Doctors placed an elastic band around Pedersen's stomach just below the
esophagus to restrict how much food he could eat. Pedersen, who weighed close
to 300 pounds, began to lose weight almost immediately after the surgery.
If you're considering weight loss surgery, prepare to make changes that last
"When you're seriously overweight, it affects your social life, your
health," says Atul Madan, MD, chief of bariatric surgery at the University of
Miami School of Medicine. "This surgery helps people get past their cravings.
They're much healthier, their social interactions get better. It affects them
in so many ways."
But bariatric surgery is only one tool to help achieve weight loss. You’ll
"I was overjoyed," says Pedersen, 52, a lawyer in the San Francisco Bay
area. "I felt better. I looked better." What's more, very small portions of
food left him feeling full.
Then came trouble. Pedersen felt sharp abdominal pains and was rushed into
surgery. The band around his stomach had slipped, threatening to cut off
circulation. Had he waited much longer, he could have died. The band was safely
removed, but Pedersen began to regain weight quickly.
"I was devastated," he remembers. "It wasn't just a matter of wanting not to
be fat, though that certainly mattered to me. There are serious health problems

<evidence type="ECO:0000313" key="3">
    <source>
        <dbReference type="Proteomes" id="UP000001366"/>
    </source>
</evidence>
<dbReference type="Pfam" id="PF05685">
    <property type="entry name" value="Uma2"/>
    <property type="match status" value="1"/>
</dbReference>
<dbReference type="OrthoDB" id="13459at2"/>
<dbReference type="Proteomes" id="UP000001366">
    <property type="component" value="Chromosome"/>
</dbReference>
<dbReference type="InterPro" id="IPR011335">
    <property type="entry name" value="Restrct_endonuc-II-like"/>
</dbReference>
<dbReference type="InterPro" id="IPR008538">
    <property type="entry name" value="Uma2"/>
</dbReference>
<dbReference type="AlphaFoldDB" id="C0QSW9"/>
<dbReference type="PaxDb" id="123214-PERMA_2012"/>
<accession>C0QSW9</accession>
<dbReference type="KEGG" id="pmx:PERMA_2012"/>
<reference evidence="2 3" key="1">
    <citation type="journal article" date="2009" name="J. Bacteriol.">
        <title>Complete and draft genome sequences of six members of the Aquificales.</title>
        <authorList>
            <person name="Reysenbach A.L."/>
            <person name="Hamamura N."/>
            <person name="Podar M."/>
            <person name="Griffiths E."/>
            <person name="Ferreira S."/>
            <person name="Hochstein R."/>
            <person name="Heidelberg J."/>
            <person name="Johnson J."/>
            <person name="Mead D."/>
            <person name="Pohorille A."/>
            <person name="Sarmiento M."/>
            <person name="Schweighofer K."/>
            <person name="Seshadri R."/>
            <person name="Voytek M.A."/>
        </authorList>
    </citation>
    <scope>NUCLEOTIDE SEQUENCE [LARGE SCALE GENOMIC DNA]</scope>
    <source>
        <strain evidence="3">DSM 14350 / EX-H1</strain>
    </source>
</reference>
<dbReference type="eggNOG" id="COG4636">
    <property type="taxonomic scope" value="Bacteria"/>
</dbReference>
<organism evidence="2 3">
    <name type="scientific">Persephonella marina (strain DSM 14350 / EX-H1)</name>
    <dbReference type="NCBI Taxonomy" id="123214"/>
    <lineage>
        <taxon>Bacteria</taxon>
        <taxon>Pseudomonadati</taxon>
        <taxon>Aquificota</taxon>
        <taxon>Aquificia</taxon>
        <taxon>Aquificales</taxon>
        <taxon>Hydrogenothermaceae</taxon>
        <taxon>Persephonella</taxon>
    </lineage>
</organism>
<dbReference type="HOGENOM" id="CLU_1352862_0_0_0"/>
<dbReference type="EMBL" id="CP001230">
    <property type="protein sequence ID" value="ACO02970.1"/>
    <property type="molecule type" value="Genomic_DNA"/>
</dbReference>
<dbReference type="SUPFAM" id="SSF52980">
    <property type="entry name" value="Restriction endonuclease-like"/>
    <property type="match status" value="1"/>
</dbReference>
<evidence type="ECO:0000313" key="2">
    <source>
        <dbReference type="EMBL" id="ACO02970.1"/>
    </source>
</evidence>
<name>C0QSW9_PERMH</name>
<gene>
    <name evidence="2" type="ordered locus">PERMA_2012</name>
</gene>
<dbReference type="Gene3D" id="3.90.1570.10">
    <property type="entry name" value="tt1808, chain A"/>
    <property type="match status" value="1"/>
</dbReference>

associated with being obese, which I was. And I already had many of them. I was
being treated for diabetes. My hips and my knees were deteriorating. My blood
pressure was too high. Being obese was almost certainly going to cut my life
short. And when you have two young kids, that's a hard thing to think
So, less than a year later Pedersen was back in the hospital, undergoing
another weight loss operation. This time, surgeons bypassed a large section of
his stomach and eliminated a stretch of his intestines, an operation called
gastric bypass. Three months after the second operation, Pedersen has lost more
than 45 pounds, enough that people stop him on the street to say how great he
Weight loss surgery: Drastic solutions to a drastic problem
Pedersen is hardly alone in resorting to drastic weight loss surgery to shed
pounds. More and more severely overweight and obese people are turning to
bariatric surgery, as these weight loss procedures are called. According to a
2005 report published in the Journal of the American Medical
Association, the number of bariatric operations increased sevenfold in just
five years-from 13,365 operations in 1998 to 102,177 in 2003. Survey results
also show a steep climb in the number of men opting for weight loss